photo by Nida Alibhai

A third quarter performance in a game where the Raptors lost was another example of why I believe in DeMar DeRozan.

Playing the entire quarter of the Raptors’ 120-110 loss to the Lakers, DeRozan made six of his seven field-goal attempts and also went to the free-throw line seven times, connecting on all of his attempts. He scored 19 points in 12 minutes and provided the team with the scoring they needed with Andrea Bargnani out of the lineup.

After that 19-point quarter against Kobe Bryant’s Lakers, the former attendee of Bryant’s basketball camp received some praise from the five-time NBA champion.

“I love DeMar,” Bryant said after the game. “I have known him for a long time, obviously with him coming to my camps and things like that…I think he did a great job. He just needs to continue to work on his game, continue to work on his jumpshot and I think he’ll be fine.”

Many Raptors fans, though, are wondering if they should be thinking otherwise.

Why can’t he put together a full game, even a couple of quarters like this each game? Why does he seem to have a great game followed by a handful of average games?

DeRozan is a 21 year old who was drafted after a sensational Pac-10 tournament. He was drafted more on future potential than his ability to perform now. Would he have benefited by staying in school another year, developing his ball handling and improving his shot? Perhaps, but that’s no longer reality. His reality was an opportunity to ride the wave of that buzz he was getting after winning the MVP award from the Pac-10 tournament and make his childhood dream come true while also making the lives of his family members –including his mother who suffers from lupus– a lot easier.

How many of us wouldn’t do the exact same and jump at the chance to make a lot of things easier? If you think you would play things safe and take the cautious route, I’ll bet that you already have health care and have not spent some of your teenage years watching your mother in pain as she makes sure to make it to each and every one of your basketball games to support you.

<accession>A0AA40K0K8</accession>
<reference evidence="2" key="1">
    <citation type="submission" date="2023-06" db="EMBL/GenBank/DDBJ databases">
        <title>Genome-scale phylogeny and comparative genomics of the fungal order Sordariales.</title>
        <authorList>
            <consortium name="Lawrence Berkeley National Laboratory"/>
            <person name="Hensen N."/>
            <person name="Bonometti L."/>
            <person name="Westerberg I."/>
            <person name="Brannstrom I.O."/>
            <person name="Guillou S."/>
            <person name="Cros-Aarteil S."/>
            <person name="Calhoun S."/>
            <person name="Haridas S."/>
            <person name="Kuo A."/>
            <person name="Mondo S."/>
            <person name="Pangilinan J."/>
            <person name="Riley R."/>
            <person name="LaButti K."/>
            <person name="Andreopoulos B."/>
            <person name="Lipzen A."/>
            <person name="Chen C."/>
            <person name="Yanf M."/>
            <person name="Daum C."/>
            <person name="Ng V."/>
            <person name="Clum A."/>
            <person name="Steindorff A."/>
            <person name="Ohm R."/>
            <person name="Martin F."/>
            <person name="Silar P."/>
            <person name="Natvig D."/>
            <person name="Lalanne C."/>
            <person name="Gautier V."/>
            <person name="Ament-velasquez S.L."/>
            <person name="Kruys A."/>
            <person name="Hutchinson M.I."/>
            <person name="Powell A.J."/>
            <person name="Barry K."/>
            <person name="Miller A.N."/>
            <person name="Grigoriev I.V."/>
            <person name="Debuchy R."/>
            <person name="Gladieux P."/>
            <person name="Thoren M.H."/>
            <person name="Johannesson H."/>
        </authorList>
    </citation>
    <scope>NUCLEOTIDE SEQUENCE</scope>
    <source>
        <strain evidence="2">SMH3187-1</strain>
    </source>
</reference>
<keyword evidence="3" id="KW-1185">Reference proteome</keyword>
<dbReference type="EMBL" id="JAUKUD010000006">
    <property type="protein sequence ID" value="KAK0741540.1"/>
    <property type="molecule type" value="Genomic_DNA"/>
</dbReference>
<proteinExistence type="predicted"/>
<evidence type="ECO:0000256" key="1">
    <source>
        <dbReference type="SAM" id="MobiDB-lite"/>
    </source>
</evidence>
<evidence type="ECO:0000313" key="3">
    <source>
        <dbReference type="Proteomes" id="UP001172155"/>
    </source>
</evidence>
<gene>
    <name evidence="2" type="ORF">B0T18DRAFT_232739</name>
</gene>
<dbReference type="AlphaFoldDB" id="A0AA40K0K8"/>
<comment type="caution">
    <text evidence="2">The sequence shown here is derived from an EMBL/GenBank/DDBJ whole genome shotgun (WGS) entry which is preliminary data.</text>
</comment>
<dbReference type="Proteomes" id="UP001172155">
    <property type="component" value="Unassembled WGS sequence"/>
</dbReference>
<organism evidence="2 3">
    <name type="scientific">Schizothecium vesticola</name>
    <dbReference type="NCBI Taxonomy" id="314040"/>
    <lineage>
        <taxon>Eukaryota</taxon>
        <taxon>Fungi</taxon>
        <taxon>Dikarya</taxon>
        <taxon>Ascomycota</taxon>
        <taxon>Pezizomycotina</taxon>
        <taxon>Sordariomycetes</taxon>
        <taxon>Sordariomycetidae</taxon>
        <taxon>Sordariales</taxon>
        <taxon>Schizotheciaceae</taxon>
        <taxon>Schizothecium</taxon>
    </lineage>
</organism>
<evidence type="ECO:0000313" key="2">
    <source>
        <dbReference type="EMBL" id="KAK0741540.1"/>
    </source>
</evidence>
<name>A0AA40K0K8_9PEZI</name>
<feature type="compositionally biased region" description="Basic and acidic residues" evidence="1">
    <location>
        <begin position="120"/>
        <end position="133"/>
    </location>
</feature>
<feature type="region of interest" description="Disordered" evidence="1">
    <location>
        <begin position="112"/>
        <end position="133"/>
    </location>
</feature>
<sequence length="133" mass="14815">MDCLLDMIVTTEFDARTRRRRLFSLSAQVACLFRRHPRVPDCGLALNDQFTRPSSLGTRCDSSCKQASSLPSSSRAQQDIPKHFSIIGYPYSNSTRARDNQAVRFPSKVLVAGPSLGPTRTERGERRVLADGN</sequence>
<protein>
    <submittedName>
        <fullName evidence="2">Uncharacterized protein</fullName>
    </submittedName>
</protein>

DeRozan is now a starting shooting guard in the NBA. In his second season, his handles need to be better. He should be hitting open shots with more regularity. He has to learn to stop having those stretches where he stands around the three-point line on offense, being a spectator. Sometimes he drives into traffic without really knowing where he’s going or what he’s going to do. Other times he gets stripped in the open court.

This is the bad.

DeRozan is young and he works hard. He asks for help. He takes criticism from his coaching staff and suggestions from his teammates. There is no ego, sense of entitlement or assumption that he knows what’s best. DeRozan knows better than anybody how inconsistent he has been and how many things he has to improve on. He’s working on his jumper, slowly becoming more of a willing passer, starting to attack the rim more and is beginning to learn how to force refs into give him calls. He’s a tremendous athlete with lots to learn and so much more room to grow.

This is the good.

As frustrating as it can be to wonder why he can’t piece these brilliant quarters, games and glimpses of this great potential together, it would be even more frustrating to have a young player with the talent but without a solid head on his shoulders. If I’m taking potential, I want potential that is likely to be realized. With DeRozan’s work ethic, a solid support system around him and a maturity beyond his years, he’s got everything he needs to develop into a solid player.

I don’t always agree with NBA players. This time, though, I’m going to side with Bryant.